Q: You have some interesting relationships not only with the elders in the film but also with some of your contemporaries and notably Aramis (Knight) who plays Bean and Moises (Arias) who plays Bonzo with very different relationships and very different dynamics between the two. How did you go about establishing your chemistry and those interpersonal arguments?

Butterfield: In terms of my relationships with a lot of the adult characters, when I was working with Harrison, it wasn’t like a verbal agreement, but we both understood that because there was this constant tension between our characters, we couldn’t say “Cut” and start acting normal. We had to keep an essence of that relationship in our characters off screen which is really important. I think a lot of that is what helped me develop my character. I wouldn’t say it was Method, but it was definitely a little more in depth than I’ve done before in terms of acting. With the other kids, we all were such good friends by the time we started shooting. Because of that, it allowed us to trust each other more to push the dynamics of the relationship to places which you might not be able to had you not trusted that person. With Aramis, I think that everyone was such good friends that when we took that onto the screen, even though Moises’ character and my character aren’t exactly friends, because we were in real life, as I said before, it means we could test each other.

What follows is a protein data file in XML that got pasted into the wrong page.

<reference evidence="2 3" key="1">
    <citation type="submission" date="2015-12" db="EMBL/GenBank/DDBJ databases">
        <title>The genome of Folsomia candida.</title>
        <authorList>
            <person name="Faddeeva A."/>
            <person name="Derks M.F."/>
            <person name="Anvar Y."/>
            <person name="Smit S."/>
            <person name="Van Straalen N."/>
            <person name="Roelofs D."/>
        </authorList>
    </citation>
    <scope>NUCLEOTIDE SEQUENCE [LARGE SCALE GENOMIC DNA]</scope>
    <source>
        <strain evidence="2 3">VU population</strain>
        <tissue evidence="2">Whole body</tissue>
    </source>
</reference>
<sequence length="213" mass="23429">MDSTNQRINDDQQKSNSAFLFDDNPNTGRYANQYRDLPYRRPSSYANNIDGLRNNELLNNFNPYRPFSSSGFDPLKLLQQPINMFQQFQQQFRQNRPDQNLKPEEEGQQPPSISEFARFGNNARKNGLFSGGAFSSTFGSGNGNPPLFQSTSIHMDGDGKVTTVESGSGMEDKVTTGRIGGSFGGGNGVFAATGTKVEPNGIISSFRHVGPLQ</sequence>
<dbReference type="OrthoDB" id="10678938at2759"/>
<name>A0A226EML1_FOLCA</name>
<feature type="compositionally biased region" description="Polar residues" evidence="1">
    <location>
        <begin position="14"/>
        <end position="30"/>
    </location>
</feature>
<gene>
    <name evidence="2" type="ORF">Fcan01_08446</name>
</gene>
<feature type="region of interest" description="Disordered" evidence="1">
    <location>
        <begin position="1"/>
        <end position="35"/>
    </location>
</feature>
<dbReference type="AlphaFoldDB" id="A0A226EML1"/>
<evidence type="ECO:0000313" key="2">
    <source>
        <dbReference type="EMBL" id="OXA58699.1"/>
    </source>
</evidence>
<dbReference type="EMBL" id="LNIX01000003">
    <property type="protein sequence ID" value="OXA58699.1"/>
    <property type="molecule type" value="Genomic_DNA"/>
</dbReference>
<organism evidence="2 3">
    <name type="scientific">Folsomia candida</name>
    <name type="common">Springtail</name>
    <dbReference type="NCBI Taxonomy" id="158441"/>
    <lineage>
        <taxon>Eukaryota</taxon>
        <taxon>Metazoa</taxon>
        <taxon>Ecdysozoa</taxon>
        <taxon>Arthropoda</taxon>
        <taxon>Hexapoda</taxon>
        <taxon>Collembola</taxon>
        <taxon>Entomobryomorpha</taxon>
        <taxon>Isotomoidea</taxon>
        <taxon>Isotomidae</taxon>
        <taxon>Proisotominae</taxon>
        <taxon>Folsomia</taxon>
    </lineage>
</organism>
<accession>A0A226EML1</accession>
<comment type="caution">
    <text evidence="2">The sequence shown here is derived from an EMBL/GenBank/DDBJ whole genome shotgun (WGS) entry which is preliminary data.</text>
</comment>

Q: So you really did feel badly when you knocked him down on the concrete?

Butterfield: Yes. That was a pretty intense scene to shoot because it was probably one of the biggest scenes in the story. Bringing that to life with Garret, the stunt coordinator, was really interesting.

Q: We see a lot of the character’s emotions through your eyes. How hard was it to turn on the waterworks? You did a good job. What were your methods for that?

Butterfield: I know a lot of actors who don’t find it easy. I don’t find it easy. I don’t think anyone finds it easy. It is definitely one of the harder parts of acting for me because you have the physical difficulty and then you have the mental and emotional difficulty when it comes to different scenes. For my character in this film, he’s so complex and there are so many different things that he’s thinking about at any one moment in time. To incorporate that, and then at the same time, have to express that visually, whether it’s by crying or just being completely shaken up, it was an interesting experience for me.

Q: What do you think of when you do it?

Butterfield: Just sad thoughts.

Q: How do you as an actor in Hollywood deal with pressure and expectation such as Ender does?